Run supports vision of Terry Fox
By Darren Lum
Published Sept. 6, 2016
After 36 years, Terry Fox's legacy in this country is as strong as ever.
His heroism continues to motivate and inspire Canadians such as the Haliburton run co-ordinator Jennifer Button, a local paramedic with a passion for running.
She invites the public to join her in the Haliburton's Terry Fox Run on Sunday, Sept. 18, which combines her two passions.
“In one sense we're remembering Terry Fox. We're raising money for the Terry Fox Foundation, which supports ... cancer research for all sorts of cancers and it gets people out running. It's a non-competitive, friendly event. It's not timed. It doesn't matter how fast or how slow you are,” she said.
At 33, she wasn't even born when Fox captured the imagination of a nation with his Marathon of Hope, the effort to run across Canada and raise $1 for every Canadian for cancer research. She learned about his incredible achievement when she was in school.
The second-year co-ordinator said she doesn't have a particular monetary goal this year because the important thing is to keep the event alive and draw more participants than the 98 who came last year.
“The goal is to just keep this going and keep this money flowing in. It doesn't have to necessarily be bigger and more money every year, but keep this going and get as many people out. We want to see more people out. That's what we want to see,” she said.
Although there isn't a specific fundraising goal, Button said she would like to raise a $1 for every person in the town, which is similar to the challenge Fox asked to raise $1 for every Canadian back in 1980. Last year the local event raised $5,200.
“I work as a paramedic in town and seeing day to day the people affected by cancer really [makes] the Terry Fox Foundation a priority as far as charitable organizations in my mind,” she said.
Like last year, the event will include the Haliburton Highlanders Pipes and Drums, who will be serenading runners as they tackle the hill at the halfway feed station on Museum Road.
Button said she asked the band to join the event after the rush she had when she heard live music in the Nike Women's 15K running event on Centre Island in Toronto, which helped to spur her on to the finish line.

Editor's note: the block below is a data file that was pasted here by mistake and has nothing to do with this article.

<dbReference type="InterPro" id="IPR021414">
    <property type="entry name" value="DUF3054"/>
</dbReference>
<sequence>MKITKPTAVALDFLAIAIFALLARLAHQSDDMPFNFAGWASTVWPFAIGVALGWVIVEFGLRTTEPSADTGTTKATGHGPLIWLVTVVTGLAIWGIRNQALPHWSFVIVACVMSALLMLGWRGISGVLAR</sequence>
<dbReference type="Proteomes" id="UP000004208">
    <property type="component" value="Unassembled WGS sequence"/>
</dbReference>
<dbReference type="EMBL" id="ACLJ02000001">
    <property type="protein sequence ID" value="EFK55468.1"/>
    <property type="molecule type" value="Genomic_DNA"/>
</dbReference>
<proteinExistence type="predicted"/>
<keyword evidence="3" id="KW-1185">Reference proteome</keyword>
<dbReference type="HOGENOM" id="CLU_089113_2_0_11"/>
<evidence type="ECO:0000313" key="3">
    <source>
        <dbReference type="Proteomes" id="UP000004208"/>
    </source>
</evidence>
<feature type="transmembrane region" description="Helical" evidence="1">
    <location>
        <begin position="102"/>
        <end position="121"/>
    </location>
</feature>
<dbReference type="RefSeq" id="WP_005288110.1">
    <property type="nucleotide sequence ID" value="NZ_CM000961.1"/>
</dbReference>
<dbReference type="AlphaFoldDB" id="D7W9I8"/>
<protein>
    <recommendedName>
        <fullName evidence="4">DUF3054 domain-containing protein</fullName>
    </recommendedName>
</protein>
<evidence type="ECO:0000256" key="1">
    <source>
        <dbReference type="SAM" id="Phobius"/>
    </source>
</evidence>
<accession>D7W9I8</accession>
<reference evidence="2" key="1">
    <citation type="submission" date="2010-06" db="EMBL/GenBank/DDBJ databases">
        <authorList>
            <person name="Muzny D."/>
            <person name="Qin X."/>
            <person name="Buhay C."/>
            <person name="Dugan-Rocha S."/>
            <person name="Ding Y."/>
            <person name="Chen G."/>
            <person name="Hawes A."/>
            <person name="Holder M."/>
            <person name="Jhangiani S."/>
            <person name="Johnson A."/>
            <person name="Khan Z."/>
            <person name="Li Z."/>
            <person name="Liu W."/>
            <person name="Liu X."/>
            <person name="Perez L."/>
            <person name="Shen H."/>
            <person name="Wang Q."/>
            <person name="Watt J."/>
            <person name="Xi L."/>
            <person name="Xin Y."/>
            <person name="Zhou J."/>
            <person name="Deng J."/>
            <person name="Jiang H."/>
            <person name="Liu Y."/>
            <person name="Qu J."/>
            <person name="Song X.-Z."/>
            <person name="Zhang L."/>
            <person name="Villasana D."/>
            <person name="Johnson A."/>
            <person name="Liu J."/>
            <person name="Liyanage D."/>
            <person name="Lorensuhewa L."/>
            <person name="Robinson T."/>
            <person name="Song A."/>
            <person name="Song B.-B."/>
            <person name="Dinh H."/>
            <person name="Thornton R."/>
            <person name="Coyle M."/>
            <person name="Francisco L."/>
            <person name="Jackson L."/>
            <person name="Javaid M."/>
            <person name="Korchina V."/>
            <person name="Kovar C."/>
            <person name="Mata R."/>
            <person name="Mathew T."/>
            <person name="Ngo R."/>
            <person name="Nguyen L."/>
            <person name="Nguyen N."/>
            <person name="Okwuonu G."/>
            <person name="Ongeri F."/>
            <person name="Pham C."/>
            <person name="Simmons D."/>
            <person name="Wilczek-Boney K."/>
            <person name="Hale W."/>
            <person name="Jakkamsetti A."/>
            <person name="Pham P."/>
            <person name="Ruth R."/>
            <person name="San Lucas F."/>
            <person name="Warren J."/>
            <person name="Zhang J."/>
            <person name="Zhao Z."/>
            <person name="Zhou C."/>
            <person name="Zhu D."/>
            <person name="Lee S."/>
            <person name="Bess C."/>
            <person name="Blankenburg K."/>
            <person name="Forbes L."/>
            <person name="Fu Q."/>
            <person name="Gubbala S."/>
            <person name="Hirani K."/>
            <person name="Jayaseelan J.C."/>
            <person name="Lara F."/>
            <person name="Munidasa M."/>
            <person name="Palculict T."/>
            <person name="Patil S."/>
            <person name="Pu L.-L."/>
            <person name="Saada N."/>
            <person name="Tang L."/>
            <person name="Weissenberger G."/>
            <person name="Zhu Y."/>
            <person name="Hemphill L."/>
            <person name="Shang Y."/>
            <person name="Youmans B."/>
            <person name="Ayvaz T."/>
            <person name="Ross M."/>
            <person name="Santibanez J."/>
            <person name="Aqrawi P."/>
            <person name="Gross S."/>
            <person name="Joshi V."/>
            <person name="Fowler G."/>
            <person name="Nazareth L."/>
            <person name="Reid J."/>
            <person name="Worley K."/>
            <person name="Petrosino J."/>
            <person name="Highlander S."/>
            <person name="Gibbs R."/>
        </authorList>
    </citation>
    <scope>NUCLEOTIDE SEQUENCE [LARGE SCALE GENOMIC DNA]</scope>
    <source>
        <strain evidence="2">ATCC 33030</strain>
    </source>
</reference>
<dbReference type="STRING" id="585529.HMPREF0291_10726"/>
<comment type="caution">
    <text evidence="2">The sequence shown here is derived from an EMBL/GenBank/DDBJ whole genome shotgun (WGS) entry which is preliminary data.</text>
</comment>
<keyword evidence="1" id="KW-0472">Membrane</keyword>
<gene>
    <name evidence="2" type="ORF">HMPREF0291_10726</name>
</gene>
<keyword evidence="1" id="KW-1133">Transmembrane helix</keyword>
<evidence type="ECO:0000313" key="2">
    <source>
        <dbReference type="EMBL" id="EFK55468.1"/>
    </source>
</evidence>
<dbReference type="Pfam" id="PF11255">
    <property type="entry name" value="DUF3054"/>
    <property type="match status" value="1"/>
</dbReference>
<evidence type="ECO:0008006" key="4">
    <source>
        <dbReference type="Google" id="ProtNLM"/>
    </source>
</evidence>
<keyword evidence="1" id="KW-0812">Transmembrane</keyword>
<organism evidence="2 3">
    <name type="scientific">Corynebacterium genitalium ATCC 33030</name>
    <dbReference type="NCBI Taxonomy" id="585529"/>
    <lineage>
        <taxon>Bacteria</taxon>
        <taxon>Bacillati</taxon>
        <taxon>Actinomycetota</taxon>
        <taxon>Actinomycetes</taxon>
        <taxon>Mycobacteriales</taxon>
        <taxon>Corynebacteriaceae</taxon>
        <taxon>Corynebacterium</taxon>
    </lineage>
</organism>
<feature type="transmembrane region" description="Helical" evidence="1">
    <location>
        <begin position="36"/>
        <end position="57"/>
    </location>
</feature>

Another returning feature will be the “high-five station” at the halfway point for the children's run. However, instead of the Haliburton Wolves players, it will include OPP auxiliary officers. Button said seeing photos of the children with beaming smiles while receiving high-fives was “awesome.”
“Every single one of them. Even the kids that were shy at the beginning of the run, who weren't too sure about it, every kid coming through had a big grin on their face high-fiving them,” she said.
All the children get a ribbon. There is not a minimum age to participate in the run. Button points out this event is great for families and a wide variety of people, who want to walk or run.
Registration is at 11 a.m. at the town docks. The one kilometre children's run will follow at 11:30 a.m. and be held in Head Lake Park, which is headed up by volunteer Jennifer Chapman, who is an elementary school teacher.
The five km/10 km route will start at noon and starts at the town docks, then through Head Lake Park over the bridge, past the tennis courts, on to Hwy. 118 to Museum Road into and through Glebe Park to Halbiem Crescent and back to town. It's a course that is approachable, she said. Last year, she remembers a couple of participants using walkers who were able to complete the course.
There is not an entry fee nor a minimum pledge required to participate. This event has garnered the support of local businesses and organizations, who have sponsored one kilometre sections of the 10 kilometre course.
She points out that 84 cents of every dollar raised will be donated to the Terry Fox Foundation for cancer research. There has been more than $700 million raised internationally in Terry Fox's name. In Canada alone, there are more than 8,000 runs held while globally the run will be held in places such as Hong Kong, India, England, France, Bulgaria and Japan.
A few more volunteers are needed: two for the halfway feed station and volunteers 18 and older to assist the OPP with road marshalling.
Anyone interested in volunteering or to help the event can call Button at 705-457-0822.